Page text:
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The Heart of Life: Alive

Sunday, November 28, 2010


The day of my high school graduation I asked my classmate to take a quick look at the speech I was giving that night--I planned to tell a story about her and a few of her friends and wanted to make sure they would be ok with that.

As she read through she pointed out a particular part to me. I had mentioned a few potential hardships that our class could face in the future, and one of them was, "We may make mistakes that will forever change our lives."

"That's me," she told me matter-of-factly. She had recently become a teenaged mother. The father wanted nothing to do with her or the baby. While the rest of us were trying to figure out where to go to college and what to major in, she was trying to figure out how to raise and provide for a child single-handedly.

She then pointed to the end of the paragraph. It read, "One thing is for sure: we will all be victims of hardship. And although we cannot pick and choose which hardships will be our own, we can control how we will react to them. It is our choice!"

"I believe this 100 percent," she said with conviction. "I've made some pretty big mistakes, but I know I have to have a good attitude about it. I want my son to have a good life."

And she did have a good attitude about it. On the top of her graduation cap she wrote in bold letters, "For my son!" And although one of the teachers made her cover it up for the ceremony, the words, "For my son," were still visible in her smile. Her life was complicated, but she was not conquered.

Three years later she was the mother of two little boys and had another baby on the way. She was unmarried and putting herself through nursing school. Things were not easy or simple for her, but she loved her kids and was making it work.

Three months ago Nicole was involved in a car accident. Nicole was in a coma for about a week and passed away on September 2, 2010. Throughout the week following the wreck, I checked her facebook profile regularly for her family's updates on how she was doing. Each time I looked at her profile I was touched by the sheer amount of beautiful and sincere posts her facebook friends had left for her. The day after Nicole died I went through and counted how many people had posted on her facebook wall since the day of the accident, and the number was well over 200. Her family and close friends still write on her wall frequently--her mom writes to her almost daily to give Nicole a report of how her boys are doing.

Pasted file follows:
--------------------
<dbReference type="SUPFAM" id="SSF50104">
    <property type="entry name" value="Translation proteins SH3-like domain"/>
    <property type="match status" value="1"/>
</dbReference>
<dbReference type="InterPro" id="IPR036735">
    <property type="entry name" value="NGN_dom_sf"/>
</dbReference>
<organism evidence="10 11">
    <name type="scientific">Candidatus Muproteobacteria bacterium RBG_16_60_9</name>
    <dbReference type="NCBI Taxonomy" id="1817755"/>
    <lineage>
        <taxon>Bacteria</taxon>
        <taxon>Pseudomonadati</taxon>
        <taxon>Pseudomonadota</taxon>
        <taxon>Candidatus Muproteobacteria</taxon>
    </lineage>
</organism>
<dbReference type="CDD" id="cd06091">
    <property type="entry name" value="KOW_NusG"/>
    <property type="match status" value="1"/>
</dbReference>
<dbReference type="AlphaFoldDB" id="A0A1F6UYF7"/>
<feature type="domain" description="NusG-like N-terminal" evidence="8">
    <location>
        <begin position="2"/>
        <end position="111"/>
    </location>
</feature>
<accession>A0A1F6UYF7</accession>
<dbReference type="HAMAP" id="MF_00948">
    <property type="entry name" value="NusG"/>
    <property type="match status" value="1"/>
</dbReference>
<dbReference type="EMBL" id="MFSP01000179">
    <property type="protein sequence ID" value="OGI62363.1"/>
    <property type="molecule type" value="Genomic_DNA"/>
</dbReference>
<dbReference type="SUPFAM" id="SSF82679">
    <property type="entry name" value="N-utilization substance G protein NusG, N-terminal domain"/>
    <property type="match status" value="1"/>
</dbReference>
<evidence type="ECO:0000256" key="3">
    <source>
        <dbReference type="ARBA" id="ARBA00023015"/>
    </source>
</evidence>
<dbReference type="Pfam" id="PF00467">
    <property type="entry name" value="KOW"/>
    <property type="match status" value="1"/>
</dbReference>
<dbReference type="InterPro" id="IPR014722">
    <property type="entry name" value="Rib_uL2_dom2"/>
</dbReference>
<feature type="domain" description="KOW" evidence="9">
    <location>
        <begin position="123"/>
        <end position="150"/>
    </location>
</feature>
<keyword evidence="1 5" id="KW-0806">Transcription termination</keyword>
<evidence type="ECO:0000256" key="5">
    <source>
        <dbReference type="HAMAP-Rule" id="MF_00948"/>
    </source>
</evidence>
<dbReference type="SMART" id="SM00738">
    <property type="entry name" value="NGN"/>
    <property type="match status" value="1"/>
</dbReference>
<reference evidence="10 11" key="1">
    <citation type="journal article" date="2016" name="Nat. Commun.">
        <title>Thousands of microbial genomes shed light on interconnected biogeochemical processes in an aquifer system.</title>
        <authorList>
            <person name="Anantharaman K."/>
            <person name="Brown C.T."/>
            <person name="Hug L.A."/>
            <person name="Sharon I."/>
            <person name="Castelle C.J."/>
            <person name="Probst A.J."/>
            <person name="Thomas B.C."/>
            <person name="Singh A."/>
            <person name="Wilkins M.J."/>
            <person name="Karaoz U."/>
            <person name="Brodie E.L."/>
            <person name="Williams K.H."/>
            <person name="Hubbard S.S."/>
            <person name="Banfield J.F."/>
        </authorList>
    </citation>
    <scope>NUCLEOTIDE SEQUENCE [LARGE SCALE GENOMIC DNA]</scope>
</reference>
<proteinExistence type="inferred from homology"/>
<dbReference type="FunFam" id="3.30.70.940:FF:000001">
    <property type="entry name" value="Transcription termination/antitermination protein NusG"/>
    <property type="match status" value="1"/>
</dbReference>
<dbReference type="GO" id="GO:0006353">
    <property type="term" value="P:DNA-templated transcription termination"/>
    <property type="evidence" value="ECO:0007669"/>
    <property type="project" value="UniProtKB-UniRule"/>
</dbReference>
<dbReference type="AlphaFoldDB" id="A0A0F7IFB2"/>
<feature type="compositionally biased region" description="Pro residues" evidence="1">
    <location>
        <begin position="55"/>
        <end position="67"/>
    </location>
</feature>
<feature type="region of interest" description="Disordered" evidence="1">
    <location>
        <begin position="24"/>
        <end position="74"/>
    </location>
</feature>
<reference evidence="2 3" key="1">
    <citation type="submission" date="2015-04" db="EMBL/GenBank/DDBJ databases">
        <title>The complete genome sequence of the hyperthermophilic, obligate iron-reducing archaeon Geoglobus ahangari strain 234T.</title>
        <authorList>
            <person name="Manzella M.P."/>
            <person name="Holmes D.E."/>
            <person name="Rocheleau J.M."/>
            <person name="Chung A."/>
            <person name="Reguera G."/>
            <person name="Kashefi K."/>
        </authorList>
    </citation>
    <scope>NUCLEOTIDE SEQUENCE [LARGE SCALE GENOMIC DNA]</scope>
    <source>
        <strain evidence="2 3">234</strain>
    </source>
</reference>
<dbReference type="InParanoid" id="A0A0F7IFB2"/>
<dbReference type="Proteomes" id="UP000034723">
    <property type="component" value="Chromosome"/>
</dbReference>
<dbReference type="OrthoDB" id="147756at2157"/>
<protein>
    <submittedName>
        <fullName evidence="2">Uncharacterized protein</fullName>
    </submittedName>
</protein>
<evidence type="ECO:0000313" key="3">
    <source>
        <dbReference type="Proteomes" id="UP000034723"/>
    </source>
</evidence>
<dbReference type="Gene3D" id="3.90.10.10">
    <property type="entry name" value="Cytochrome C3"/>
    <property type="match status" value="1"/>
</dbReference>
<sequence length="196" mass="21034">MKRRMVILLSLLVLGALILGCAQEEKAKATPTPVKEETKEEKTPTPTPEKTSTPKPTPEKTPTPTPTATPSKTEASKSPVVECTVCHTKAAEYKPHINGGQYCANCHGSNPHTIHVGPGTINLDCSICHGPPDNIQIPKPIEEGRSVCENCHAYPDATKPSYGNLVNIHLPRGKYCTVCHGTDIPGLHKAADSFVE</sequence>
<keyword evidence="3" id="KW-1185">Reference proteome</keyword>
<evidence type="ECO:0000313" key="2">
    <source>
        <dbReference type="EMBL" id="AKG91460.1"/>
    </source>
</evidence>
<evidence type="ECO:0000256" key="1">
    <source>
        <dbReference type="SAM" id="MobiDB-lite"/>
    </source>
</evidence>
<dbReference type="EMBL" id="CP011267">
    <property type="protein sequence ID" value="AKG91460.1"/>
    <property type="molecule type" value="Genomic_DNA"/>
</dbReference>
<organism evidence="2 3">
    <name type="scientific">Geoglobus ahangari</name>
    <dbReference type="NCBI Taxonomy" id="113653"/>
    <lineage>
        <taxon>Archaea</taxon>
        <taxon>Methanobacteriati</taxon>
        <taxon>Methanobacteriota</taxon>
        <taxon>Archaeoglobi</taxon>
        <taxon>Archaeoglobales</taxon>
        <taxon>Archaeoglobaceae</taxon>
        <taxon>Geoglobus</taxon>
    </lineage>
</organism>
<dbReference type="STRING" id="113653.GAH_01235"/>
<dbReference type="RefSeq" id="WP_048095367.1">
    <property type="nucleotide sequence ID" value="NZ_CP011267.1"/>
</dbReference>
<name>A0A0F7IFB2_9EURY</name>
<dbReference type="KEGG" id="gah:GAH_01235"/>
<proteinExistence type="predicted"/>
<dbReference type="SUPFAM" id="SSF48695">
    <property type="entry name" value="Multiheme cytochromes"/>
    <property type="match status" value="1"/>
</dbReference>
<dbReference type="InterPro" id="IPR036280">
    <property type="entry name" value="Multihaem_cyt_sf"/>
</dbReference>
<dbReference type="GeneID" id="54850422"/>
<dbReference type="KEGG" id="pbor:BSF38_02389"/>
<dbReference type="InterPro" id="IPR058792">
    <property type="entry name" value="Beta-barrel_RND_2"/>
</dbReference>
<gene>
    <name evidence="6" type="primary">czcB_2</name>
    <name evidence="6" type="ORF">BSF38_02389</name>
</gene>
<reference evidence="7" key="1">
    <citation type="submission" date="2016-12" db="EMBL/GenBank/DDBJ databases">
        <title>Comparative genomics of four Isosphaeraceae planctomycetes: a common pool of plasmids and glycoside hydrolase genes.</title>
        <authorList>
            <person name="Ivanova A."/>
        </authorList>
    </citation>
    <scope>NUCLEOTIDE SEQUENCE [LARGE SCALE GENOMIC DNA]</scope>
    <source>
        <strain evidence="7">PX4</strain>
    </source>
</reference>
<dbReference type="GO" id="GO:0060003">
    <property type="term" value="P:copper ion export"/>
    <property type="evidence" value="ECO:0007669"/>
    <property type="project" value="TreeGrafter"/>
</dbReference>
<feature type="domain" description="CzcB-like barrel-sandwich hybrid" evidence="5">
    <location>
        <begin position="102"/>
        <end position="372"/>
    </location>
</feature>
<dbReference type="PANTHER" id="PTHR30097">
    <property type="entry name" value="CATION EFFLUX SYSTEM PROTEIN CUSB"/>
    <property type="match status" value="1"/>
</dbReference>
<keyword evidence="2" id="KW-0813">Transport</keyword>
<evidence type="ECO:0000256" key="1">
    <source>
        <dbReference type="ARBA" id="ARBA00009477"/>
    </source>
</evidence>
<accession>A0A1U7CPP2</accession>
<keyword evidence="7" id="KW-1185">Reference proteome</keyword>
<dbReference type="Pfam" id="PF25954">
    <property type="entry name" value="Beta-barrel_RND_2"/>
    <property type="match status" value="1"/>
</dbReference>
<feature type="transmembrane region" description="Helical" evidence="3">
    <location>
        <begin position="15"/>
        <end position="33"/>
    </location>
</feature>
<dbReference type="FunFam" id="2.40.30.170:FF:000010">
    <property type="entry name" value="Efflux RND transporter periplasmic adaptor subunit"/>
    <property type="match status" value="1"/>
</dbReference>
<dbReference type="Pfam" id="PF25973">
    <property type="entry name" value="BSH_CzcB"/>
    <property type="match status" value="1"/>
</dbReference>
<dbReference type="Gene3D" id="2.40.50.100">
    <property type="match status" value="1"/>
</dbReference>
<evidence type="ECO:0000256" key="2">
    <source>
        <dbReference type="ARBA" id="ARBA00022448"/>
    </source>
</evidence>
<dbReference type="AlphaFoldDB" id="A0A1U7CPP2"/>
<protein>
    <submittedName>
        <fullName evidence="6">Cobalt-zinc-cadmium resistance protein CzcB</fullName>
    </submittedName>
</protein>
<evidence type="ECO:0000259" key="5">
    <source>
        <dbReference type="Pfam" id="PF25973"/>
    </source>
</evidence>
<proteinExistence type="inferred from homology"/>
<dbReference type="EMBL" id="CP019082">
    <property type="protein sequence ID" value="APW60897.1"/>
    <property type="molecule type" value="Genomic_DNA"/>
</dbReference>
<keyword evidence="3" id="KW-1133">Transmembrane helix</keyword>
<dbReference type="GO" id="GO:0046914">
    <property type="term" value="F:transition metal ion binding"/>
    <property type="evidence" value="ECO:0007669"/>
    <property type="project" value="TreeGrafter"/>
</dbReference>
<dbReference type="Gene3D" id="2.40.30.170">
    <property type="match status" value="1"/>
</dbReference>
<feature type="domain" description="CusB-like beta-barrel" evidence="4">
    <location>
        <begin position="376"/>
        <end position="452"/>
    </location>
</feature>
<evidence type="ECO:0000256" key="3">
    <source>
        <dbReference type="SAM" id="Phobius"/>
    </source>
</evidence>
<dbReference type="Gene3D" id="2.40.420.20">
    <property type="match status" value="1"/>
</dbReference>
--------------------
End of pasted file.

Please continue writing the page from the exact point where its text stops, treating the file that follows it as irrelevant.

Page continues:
The life Nicole lived was not a glamorous one. And yet there are hundreds and hundreds of people who truly believe that Nicole's life was worth living. Hundreds of people were praying for her. Hundreds of people encouraged her to get better soon. Hundreds of people were concerned about her two little boys. Hundreds of people were sorry to hear that she had passed away.

Had Nicole recovered from the accident, I think she probably would have been a little surprised by the number of people who have been thinking of her. I know I would be. I think we all greatly underestimate our sphere of influence in this world. We find ourselves believing that the only people who care about us are our family and friends. This isn't true.

If you were to come across a person you had never met before who wasn't breathing, you would do everything in your power to save him. But why would you do that? You don't know him. Your life would not be different if he died. Your life would not be different if he lived. But you'd try to save him anyway, and not because of some legal or moral obligation you felt. You'd try to save him because something deep within you cares about this person you've never even spoken to. You'd do it because somehow you know his life is worth something.

Sometimes I forget that one of the greatest blessings in my life is to be alive. After all, there are billions of people who are just as alive as I am. It is the universal blessing shared by all who inhabit the earth, and this creates an incredible bond between all of humankind. Of course, there are exceptions, but for the most part this bond causes us to want the people around us to remain alive--whether we know them or not. Regardless of how we each choose to live our lives, there are hundreds and thousands and millions of people out there who sincerely want each of us to simply live. And that is a beautiful thing.



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